“This type of offence has really crept into our society in the last 10 years.
“And it is not explained by drugs, it is explained by a complete disregard for others’ property and rights.”
Police prosecutor Senior Constable Duncan Blackburn said the offending had occurred while the defendant had been on parole for another vehicle theft and said the man’s behaviour seemed to be driven by drugs based on a “smattering” of drug offences on his record.
Defence solicitor Bruce Johnstone said the offending could be put down to “the scourge of ice”.
“It is just one of those situations where prison will be a revolving door if he doesn’t get his act together,” Mr Johnstone said.
However, the explanation won little favour with the magistrate who would not entertain drugs as a “convenient excuse”.
“This is just thinking it is absolutely acceptable to enter someone’s private dwelling and not only steal their car and drive it around but the reckless way that he has used that vehicle, without any care in the world because he is not the one who paid for it.
“He didn’t work hard to earn that car, so this excuse that it is drugs doesn’t wash with me.
“You’ve just gone in and helped yourself.
“It is just completely selfish and you don’t care about the damage you are doing.
“You have had nine years of the courts trying to get you off drugs.
“When will you decide you have had enough? Because I can assure you society has had enough.”
Keneally was convicted, sentenced to 20 months’ imprisonment with a parole eligibility date of July 1 and ordered to pay $4,188 in restitution.
Local news for Redland City Newsletter
Hi Paul, get trusted local news delivered straight to your inbox.
More related stories
“A history of extreme violence”: Prosecutors have warned a man released today on bail was an “unacceptable risk” following an intercept that allegedly involved a knife, fake pistol and uncapped needle.
For complete article Courier Mail
A founding father of legal pot reveals regrets | PERSPECTIVE
- Robert Corry April 2021
People attending an Amendment 64 watch party celebrate on Nov. 2012, after a local television station announced the marijuana amendment’s passage in Denver.
Editor’s note: Robert Corry played a prominent and pivotal role in the movement to legalize marijuana in Colorado. The University of Colorado graduate and Stanford-trained lawyer helped draft ground-breaking Amendment 64 on Colorado’s 2012 state-wide ballot — permitting production and retail sales of recreational pot. Corry also designed and implemented the dispensary framework for patients and caregivers under Amendment 20, enacted by the state’s voters in 2000 to allow medical use of marijuana. As a trial attorney, he represented hundreds of clients accused of marijuana-related offenses, and he litigated cases and administrative actions involving Amendment 64’s implementation. Yet, nearly a decade after voter approval of his handiwork, he now professes deep disappointment and wide-ranging regrets. In today’s Perspective, he issues a searing indictment of how legalization has turned out. He decries the legal marijuana industry’s “crony” capitalism and its cozy relationship with government. He lets on, “I wish I could be proud of what we created, but I’m not. The outcome of 64 is shameful, hurts people, and Colorado is not ‘safer.’ ”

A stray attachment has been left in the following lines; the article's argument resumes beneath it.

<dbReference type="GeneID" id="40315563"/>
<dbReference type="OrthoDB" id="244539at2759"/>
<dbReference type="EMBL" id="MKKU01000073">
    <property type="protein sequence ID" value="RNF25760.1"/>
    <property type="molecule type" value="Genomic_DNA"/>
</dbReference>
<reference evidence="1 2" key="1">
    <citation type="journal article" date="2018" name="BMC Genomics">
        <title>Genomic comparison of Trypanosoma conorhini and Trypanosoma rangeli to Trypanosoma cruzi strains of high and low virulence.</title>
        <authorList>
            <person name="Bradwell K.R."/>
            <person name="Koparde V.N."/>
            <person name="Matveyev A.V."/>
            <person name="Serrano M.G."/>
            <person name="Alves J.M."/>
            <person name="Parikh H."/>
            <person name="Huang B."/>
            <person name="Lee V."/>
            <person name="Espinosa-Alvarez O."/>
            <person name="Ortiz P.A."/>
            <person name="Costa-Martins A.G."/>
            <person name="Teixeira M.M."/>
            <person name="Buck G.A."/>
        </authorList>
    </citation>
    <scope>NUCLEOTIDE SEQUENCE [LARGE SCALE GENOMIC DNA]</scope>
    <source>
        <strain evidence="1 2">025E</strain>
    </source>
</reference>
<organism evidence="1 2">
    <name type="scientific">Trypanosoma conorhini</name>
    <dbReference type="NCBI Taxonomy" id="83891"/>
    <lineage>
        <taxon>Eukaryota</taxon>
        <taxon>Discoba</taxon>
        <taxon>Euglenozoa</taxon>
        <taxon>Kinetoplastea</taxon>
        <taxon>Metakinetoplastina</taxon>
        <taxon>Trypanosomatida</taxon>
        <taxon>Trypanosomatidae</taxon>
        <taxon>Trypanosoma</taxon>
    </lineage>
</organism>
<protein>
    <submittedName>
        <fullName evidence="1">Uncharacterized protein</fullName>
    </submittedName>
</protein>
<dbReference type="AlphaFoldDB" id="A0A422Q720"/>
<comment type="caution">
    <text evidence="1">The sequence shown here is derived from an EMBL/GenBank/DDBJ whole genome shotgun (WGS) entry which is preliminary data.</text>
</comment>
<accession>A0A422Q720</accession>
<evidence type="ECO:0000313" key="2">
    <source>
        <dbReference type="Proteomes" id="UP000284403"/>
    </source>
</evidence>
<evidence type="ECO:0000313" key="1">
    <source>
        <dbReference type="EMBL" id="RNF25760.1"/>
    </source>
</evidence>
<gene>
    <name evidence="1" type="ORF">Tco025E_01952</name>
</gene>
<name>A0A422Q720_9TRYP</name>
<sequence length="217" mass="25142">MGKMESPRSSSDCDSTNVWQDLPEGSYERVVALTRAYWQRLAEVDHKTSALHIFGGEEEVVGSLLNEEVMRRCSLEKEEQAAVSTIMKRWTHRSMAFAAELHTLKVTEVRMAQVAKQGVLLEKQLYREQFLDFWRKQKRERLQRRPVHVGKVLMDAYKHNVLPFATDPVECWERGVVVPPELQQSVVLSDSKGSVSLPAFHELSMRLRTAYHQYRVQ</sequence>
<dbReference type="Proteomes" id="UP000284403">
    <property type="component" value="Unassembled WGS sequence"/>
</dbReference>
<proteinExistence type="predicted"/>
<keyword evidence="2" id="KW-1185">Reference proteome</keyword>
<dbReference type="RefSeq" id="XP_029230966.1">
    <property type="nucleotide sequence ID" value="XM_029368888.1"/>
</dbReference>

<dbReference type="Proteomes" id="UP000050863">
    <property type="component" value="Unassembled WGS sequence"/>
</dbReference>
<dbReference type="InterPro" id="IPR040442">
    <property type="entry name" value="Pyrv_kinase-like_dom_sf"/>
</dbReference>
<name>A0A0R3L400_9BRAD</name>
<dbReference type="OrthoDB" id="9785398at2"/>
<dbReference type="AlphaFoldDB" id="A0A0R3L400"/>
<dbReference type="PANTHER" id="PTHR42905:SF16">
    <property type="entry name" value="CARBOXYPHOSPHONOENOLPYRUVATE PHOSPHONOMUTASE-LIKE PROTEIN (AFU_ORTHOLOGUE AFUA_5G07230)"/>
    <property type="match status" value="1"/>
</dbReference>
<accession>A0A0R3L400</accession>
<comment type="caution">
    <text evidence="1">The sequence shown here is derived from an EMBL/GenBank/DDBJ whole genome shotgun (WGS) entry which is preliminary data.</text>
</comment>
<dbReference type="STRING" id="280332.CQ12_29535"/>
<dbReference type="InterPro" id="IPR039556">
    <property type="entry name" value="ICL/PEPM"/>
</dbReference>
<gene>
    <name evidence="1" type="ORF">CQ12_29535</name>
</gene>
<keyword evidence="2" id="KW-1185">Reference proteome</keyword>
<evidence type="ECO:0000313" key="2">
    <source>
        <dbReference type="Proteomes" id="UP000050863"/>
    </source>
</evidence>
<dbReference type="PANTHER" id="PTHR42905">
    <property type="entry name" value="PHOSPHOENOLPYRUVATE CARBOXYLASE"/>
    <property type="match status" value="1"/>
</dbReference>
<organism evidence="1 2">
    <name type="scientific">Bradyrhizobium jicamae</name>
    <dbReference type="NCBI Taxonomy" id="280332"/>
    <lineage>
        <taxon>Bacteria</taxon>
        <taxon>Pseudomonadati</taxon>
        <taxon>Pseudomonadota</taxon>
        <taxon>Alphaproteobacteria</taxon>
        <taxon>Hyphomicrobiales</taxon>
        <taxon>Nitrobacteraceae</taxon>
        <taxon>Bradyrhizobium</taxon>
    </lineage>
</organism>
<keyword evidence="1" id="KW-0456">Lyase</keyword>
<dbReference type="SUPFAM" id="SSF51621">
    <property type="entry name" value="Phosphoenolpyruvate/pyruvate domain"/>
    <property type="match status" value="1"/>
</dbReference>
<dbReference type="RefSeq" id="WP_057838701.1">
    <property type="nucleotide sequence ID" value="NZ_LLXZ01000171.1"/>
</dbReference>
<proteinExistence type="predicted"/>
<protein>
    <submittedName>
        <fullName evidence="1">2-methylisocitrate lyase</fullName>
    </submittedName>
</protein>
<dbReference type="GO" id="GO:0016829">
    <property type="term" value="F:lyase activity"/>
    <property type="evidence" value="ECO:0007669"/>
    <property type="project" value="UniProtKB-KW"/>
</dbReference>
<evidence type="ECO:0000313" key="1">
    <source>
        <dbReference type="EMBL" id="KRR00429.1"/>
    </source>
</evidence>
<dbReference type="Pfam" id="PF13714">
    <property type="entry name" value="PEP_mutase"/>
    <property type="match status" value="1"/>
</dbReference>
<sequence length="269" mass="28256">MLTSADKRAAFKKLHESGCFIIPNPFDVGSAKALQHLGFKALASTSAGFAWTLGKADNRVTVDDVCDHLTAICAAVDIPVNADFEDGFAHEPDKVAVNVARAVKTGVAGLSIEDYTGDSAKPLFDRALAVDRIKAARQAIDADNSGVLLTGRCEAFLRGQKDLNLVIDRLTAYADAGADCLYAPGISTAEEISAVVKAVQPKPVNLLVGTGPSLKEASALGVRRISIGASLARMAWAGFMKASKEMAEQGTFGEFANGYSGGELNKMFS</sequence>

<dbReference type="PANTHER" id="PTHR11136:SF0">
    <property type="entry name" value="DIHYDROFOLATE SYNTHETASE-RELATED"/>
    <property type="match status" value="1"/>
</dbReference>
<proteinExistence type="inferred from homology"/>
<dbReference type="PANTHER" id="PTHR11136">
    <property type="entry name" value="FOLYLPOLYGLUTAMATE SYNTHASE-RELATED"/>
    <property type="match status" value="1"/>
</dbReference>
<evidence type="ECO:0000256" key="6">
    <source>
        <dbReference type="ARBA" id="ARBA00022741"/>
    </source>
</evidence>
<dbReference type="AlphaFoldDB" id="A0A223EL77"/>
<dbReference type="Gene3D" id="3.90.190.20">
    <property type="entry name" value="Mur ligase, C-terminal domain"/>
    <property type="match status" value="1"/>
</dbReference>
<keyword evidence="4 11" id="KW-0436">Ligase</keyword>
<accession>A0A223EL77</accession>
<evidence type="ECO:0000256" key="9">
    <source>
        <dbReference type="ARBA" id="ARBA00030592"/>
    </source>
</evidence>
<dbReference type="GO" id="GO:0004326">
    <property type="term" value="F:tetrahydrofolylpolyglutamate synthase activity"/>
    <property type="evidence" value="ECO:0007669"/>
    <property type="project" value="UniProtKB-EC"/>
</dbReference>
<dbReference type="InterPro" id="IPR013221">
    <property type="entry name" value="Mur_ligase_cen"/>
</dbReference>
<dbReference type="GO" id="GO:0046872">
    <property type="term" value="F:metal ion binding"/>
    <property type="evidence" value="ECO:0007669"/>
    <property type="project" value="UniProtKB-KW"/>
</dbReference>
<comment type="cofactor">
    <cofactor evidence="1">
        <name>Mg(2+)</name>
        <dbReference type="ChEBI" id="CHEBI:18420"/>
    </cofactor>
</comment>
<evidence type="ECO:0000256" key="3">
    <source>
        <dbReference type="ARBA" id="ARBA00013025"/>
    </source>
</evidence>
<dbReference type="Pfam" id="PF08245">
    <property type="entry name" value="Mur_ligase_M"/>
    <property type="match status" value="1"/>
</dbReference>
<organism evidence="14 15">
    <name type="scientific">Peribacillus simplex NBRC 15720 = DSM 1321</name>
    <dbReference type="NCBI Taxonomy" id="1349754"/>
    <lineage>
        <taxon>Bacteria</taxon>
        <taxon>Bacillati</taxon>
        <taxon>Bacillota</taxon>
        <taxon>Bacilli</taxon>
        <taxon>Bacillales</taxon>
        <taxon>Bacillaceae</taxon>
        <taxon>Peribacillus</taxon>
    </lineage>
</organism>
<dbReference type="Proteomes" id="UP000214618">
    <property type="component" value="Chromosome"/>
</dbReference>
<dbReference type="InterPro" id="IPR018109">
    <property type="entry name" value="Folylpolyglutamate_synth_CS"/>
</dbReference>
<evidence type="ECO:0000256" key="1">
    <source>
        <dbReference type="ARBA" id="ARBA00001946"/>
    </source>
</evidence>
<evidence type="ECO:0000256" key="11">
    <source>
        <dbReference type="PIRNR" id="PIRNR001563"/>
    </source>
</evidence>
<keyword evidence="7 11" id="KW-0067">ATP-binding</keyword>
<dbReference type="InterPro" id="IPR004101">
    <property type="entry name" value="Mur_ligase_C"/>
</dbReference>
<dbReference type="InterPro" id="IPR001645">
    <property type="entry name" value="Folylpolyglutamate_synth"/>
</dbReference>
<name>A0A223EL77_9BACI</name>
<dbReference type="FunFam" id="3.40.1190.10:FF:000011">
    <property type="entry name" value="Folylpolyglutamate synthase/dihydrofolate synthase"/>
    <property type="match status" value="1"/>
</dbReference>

We started with the best of intentions. Colorado Amendment 64, which I helped draft, made three promises:
- End marijuana prohibition; legalize it; protect individual rights to grow and distribute on a personal level; focus limited police resources against real crime with actual victims.
- Create a free-enterprise system, taxed and regulated similar to alcohol for commercial sales, to allow for true competition and innovation by upstanding businesspeople.
- Regulate industrial hemp as an agricultural commodity distinct from the psychoactive drug. To be legally considered hemp, plants and finished product must meet a strict ceiling of 0.3% or less delta-9 tetrahydrocannabinol (“THC”), the psychoactive ingredient.
Based on these three promises, Colorado voters passed 64, the “Alcohol-Marijuana Equalization Initiative.” The campaign focused on the question of what is “safer,” marijuana or alcohol. SAFER (Safer Alternative for Enjoyable Recreation) was the name of the primary advocacy organization behind 64.
I helped write Amendment 64, litigated numerous cases before and after 64 to make it a reality, and also helped design implementing regulations at the state and local levels.
I wish I could be proud of what we created, but I’m not. The outcome of 64 is shameful, hurts people, and Colorado is not “safer.”
I have remained consistent through the years in advocating for legalization, an end to marijuana prohibition, and an end to criminal prosecution of marijuana offenses.
What I have changed my mind on — applying current reality I was too naive to anticipate 10 years ago — is the wisdom of a commercialized, for-profit, elitist, government-protected, privileged, monopolistic industry that perpetuates itself and its obscene profits, to the detriment of the public good and the planet earth.